Mr Justice Peckham dissents.
(198 U. S. 236)
CHRISTIE GRAIN & STOCK COMPANY and C. C. Christie. (No. 224.)
See same case below in Circuit Court of Appeals for Eighth Circuit, 61 C. C. A. 11, 125 Fed. 161; and in Circuit Court of Appeals for Seventh Circuit, 64 C. C. A. 669, 130 Fed. 507.
The facts are stated in the opinion.
L. A. KINSEY COMPANY et al., Petition No. 224, and respondent in No. 280.
Messrs. James H. Harkless, W. H. Rossington, Charles S. Crysler, Charles
BOARD OF TRADE OF THE CITY OF Blood Smith, Clifford Histed, J. S. West,
CHICAGO. (No. 280.)
Injunction against distributing market quotations-effect of illegality of transactions -monopoly-contracts in restraint of
1. The use and distribution of the continuous quotations of prices on sales of grain and provisions for future delivery, which are collected by the Chicago board of trade, and which cannot be obtained by those so using and distributing them without a known breach of the confidential terms on which
they are communicated by the board of trade to its customers, may be enjoined, even assuming that such quotations relate to "pretended buying and selling," within the meaning of Ill. act June 6, 1887, prohibiting the keeping of places where such transactions
2. Contracts with
telegraph companies by which the Chicago board of trade limits the communication of quotations of prices on sales of grain and provisions for future delivery, collected by it, which it might have refrained from communicating to anyone, do not effect a monopoly or amount to an attempt at monopoly, and are not contracts in restraint of trade, either under the act of July 2, 1890 (26 Stat. at L. 209, chap. 647, U. S. Comp. Stat. 1901, p. 3200), or at common law.
[Nos. 224, 280.]
and Chester H. Krum for respondents in No. 224.
Messrs. Lloyd Charles Whitman, E. D. Crumpacker, Jacob J. Kern, John A. Brown, Charles D. Fullen, and Peter Crumpacker for petitioner in No. 280.
Messrs. Julien T. Davies, Abram I. Elkus, and Garrard Glenn by special leave for Edwin Hawley and Frank R. Ray.
Mr. Justice Holmes delivered the opinion of the court:
These are two bills in equity brought by the Chicago board of trade to enjoin the principal defendants from using and distributing the continuous quotations of prices on sales of grain and provisions for future delivery, which are collected by the plaintiff, and which cannot be obtained by the defendants except through a known breach of the confidential terms on which the plaintiff communicates them. It is sufficient for the purposes of decision to state the facts, without reciting the pleadings in detail. The plaintiff was incorporated by special charter of the state of Illinois on February 18, 1859. The charter incorporated an existing board of trade, and there seems to be no reason to doubt, as indeed is alleged by the Christie Grain & Stock Company, that it then managed its chamber of commerce substantially as it has since. The main feature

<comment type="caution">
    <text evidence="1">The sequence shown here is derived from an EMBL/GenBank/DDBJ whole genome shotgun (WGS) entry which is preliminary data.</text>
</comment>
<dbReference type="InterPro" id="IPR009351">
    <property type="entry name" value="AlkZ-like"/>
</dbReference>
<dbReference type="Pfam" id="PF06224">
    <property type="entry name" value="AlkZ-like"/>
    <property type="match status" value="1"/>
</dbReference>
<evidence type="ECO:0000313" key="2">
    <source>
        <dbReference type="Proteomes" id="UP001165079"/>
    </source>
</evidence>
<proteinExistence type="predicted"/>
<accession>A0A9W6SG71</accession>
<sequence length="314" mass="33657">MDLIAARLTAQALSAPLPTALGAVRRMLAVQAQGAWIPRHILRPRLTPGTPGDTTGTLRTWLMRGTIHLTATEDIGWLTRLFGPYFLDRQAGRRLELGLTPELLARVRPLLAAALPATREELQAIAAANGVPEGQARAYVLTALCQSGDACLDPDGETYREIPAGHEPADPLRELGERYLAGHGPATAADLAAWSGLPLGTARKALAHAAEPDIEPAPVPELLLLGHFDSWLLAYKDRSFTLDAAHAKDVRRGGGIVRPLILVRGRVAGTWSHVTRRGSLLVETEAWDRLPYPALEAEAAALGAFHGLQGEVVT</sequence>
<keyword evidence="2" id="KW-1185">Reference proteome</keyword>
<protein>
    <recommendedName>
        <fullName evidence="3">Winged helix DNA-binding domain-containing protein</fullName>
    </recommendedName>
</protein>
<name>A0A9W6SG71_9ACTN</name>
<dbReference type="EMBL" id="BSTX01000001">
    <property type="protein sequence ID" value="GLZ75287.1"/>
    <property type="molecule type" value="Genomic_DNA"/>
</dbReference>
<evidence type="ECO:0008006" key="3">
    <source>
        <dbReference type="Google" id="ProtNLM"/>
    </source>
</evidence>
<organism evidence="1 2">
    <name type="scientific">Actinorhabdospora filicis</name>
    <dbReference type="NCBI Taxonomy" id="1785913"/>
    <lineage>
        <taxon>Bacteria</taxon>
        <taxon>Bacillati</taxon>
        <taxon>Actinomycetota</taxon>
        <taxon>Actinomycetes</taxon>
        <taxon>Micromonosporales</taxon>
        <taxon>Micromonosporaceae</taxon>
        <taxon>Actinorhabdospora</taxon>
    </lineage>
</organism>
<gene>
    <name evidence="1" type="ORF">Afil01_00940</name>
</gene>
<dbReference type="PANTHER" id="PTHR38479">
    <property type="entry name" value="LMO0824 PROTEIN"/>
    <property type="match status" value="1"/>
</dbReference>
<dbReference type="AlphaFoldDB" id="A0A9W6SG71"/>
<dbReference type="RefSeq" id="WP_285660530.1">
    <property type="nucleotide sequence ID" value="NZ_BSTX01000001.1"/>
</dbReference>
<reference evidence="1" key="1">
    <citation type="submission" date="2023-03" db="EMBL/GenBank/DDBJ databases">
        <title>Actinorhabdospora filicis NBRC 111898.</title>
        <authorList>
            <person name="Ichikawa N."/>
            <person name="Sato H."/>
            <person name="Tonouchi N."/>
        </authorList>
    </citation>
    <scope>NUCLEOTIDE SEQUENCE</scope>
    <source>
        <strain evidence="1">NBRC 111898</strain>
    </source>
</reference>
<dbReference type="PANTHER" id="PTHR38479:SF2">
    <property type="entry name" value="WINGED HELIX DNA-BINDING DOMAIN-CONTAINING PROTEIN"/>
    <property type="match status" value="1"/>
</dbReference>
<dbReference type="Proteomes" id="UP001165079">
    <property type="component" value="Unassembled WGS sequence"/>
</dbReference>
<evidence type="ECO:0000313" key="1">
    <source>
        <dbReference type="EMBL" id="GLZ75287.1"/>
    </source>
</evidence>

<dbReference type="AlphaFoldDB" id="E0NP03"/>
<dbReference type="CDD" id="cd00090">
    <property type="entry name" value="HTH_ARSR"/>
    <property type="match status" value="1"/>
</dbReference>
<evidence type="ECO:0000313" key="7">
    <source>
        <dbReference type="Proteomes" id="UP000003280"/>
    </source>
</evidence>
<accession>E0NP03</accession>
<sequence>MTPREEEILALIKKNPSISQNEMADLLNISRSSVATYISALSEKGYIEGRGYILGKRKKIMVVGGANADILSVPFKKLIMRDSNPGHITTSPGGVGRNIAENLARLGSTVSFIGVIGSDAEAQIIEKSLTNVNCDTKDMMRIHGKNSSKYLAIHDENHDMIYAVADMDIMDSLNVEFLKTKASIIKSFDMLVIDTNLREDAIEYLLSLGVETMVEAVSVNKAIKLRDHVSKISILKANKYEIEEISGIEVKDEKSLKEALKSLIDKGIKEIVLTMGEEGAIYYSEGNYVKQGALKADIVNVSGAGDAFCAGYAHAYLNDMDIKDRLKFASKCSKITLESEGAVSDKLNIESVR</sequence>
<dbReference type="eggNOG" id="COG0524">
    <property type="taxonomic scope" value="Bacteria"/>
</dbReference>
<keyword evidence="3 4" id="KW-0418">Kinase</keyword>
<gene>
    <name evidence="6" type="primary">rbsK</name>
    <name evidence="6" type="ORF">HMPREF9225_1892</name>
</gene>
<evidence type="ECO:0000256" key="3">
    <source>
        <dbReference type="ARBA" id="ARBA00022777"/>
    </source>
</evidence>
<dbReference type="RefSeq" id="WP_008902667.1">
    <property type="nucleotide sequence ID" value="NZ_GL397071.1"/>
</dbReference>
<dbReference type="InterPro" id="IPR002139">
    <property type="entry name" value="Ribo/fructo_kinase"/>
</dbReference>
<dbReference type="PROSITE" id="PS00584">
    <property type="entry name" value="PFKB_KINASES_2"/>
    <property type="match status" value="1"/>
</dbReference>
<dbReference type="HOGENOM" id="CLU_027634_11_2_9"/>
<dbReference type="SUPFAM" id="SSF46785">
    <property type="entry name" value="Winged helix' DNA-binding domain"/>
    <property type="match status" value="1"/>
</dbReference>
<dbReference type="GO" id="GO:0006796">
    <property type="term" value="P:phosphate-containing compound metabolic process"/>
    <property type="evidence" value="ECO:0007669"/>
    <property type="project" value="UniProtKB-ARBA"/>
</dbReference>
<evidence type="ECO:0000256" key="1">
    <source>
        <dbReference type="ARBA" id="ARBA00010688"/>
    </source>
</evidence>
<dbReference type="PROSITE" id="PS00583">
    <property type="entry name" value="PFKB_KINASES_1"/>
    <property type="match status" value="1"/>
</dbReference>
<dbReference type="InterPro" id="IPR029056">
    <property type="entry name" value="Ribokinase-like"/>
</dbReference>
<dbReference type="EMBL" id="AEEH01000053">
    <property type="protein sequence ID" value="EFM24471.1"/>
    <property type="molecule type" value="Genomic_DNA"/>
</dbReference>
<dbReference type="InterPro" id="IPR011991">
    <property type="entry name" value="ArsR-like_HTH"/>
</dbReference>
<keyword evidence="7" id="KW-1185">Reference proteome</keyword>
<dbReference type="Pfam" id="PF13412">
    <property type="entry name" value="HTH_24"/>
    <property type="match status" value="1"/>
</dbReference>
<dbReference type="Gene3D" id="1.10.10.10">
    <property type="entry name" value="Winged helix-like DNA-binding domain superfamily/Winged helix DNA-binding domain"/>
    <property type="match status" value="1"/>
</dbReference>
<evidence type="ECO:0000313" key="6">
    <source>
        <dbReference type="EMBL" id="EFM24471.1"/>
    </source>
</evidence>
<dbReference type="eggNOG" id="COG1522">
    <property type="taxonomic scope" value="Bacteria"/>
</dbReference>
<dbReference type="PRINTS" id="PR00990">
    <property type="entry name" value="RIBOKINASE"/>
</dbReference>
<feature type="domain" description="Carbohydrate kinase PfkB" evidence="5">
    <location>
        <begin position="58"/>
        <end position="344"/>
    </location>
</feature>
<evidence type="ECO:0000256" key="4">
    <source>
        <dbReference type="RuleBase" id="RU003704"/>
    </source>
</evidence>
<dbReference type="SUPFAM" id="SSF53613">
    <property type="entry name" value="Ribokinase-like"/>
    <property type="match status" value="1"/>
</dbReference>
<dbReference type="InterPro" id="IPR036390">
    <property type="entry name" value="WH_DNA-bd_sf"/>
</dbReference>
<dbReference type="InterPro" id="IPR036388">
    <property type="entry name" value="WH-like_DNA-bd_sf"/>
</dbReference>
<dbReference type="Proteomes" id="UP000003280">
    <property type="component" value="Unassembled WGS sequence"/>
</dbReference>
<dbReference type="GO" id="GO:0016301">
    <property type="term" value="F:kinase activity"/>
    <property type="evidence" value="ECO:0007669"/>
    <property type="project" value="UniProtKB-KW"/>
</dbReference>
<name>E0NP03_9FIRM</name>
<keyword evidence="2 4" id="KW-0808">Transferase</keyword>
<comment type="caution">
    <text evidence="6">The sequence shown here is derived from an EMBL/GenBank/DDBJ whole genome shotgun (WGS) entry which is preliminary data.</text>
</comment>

Argued April 20, 24, 25, 1905. Decided May of its management is that it maintains an
exchange hall for the exclusive use of its members, which now has become one of the
ON WRIT of Certiorari to the United great grain and provision markets of the the United world.
States Circuit Court of Appeals for the Eighth Circuit to review a decree which reversed a decree of the Circuit Court for the Western District of Missouri, enjoining the use and distribution of market quotations collected by the Chicago board of trade, and remanded the cause with instructions to dismiss the bill. Reversed. Also
Three separated portions of this hall are known respectively as the wheat pit, the corn pit, and the provision pit. In these pits the members make sales and purchases exclusively for future delivery, the members dealing always as principals between themselves, and being bound practically, at least, as principals to those who employ them when they are not acting on their own behalf.
N WRIT of Certiorari to the United 0 States Circuit Court of Appeals for the their own States Circuit Court of Appeals for the Seventh Circuit to review a decree which reversed a decree of the Circuit Court for the District of Indiana, dismissing a bill to enjoin the distribution of market quotations collected by the Chicago board of trade, and directed the entry of a decree granting the relief sought. Affirmed.
The quotation of the prices continuously offered and accepted in these pits during business hours are collected at the plaintiff's expense, and handed to the telegraph companies, which have their instruments close at hand, and by the latter are sent to a great number of offices. The telegraph companies